Examples of violations of Article VIII include the Reserve Bank Governor enriching his ZANU PF cronies in a looting strategy; the prevention of Parliament’s Mines Committee from embarking on a fact-finding mission to the controversial Marange diamond fields; the blocking of public participation in the constitution-making outreach programme and the violent invasion of Parliament by ZANU PF thugs to disrupt a public hearing on the Human Rights Bill.
Our ZIG Watch overview closes with extracts from the Crisis in Zimbabwe Coalition’s “Zimbabwe Transition Barometer – ‘Trekking the Transition’”:
“The Zimbabwe political landscape is gravitating from the GPA yard into political turmoil with potential to replicate the June 2008 presidential election run-off. There is a shift from the commitment to fulfil the GPA as political temperature rises. The thread that seems to hold the GPA together is now only meant for the convenience of election leverages rather than creating sustainable democratic processes…. There is a rise in political violence and intimidation cases mainly related to militia groups connected to ZANU PF leaders as well as growing violations of democratic tenets by the security sector and other political party members….
“However, the trajectory is not cast in stone. With the appropriate interventions by civil society, the regional and international community as articulated in (our) report, Zimbabwe can still head towards a democratic transition, at least in the sense of the instalment of a democratically elected government…,” the Crisis in Zimbabwe Coalition concludes.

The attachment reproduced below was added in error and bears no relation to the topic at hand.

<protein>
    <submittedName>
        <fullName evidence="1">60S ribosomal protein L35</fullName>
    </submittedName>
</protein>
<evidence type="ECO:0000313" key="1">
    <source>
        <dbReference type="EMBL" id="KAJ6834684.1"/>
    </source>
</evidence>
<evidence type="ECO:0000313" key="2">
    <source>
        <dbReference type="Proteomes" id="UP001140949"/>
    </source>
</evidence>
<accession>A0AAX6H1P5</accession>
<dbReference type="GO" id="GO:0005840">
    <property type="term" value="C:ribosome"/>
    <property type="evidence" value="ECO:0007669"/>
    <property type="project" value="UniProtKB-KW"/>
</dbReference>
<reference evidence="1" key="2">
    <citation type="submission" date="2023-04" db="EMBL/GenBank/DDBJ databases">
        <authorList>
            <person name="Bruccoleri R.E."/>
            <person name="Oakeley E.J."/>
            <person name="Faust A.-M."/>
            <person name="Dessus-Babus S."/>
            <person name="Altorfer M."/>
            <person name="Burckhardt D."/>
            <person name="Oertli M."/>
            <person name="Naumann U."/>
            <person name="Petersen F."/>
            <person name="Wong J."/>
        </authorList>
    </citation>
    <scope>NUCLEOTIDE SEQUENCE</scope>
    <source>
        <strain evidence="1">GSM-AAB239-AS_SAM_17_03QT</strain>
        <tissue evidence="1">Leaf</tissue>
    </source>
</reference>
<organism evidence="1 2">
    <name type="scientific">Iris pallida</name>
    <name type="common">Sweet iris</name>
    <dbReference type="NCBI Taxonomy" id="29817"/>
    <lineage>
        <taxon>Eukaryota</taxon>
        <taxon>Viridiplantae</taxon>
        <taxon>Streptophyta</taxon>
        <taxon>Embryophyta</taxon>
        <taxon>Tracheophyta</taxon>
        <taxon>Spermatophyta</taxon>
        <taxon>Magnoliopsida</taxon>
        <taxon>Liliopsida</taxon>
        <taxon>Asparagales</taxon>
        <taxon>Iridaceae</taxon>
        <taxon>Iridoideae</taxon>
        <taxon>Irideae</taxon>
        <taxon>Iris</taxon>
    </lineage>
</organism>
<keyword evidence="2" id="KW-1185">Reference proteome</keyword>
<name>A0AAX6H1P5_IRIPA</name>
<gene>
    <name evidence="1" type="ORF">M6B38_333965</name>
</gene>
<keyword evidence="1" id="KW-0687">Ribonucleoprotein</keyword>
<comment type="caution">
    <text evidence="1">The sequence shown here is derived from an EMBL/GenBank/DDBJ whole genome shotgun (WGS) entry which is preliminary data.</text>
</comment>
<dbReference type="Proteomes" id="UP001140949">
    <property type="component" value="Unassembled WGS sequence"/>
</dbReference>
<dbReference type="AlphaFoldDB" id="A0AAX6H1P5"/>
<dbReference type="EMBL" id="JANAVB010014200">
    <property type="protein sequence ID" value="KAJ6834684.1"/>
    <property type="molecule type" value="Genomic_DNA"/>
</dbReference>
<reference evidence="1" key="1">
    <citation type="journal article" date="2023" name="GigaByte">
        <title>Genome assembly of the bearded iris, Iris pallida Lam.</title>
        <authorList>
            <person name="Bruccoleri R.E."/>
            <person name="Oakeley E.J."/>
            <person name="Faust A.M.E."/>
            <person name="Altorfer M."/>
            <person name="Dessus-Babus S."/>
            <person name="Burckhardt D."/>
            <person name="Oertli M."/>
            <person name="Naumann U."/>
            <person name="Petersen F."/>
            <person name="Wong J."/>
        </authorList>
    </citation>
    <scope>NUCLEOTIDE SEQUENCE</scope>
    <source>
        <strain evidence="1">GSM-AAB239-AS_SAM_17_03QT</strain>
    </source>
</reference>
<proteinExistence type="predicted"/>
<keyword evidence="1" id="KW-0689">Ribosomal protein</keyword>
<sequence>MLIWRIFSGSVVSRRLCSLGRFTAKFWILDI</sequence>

Zimbabwe Inclusive Government Watch (ZIG Watch) is tracking articles and reports which provide examples of violations of the agreement between the Zimbabwe African National Union-Patriotic Front (Zanu PF) and the two Movement for Democratic Change (MDC) Formations.
Signed on 15 September in Harare, the Global Political Agreement agreement comprises 25 "Articles" and lists the points of agreement reached under each. ZIG Watch involves a daily monitoring of media articles, logging those we believe highlight a breach of the letter and spirit of the agreement. Direct links are provided to all original sources of information.
It must be noted that Zimbabwe's media environment is extremely restrictive, and the economic challenges in the country make it difficult for local journalists to travel to rural areas. This means that the breaches logged in ZIG Watch have to be viewed as a sample of incidents rather than a comprehensive account of what is happening in the country. It is highly likely that this project reflects an underestimate of the scale of the breaches against the GPA.
ZIG Watch follows on from previous monitoring projects carried out by Sokwanele. Prior to the 2008 Parliamentary elections, our Zimbabwe Election Watch (ZEW) project monitored the Zimbabwe government's compliance with the SADC Principles and Guidelines Governing Democratic Elections, guideline and principles adopted by SADC leaders on 17 August 2004 in Mauritius.
Sokwanele also monitored the government's compliance against these regional standards in 2004-2005, via our Mauritius Watch project, in the months preceding the 2005 Parliamentary elections.
Here is the full text of the Agreement between the Zimbabwe African National Union-Patriotic Front (Zanu-Pf) and the two Movement For Democratic Change (MDC) Formations, on resolving the challenges facing Zimbabwe distributed by Veritas.
It is a lengthy document and difficult to read on screen, so we have added jump-links to the top of the document to help you navigate to different sections. Click on a link to browse quickly to the section you want to read; use the back button on your browser to navigate back to the set of links at the top.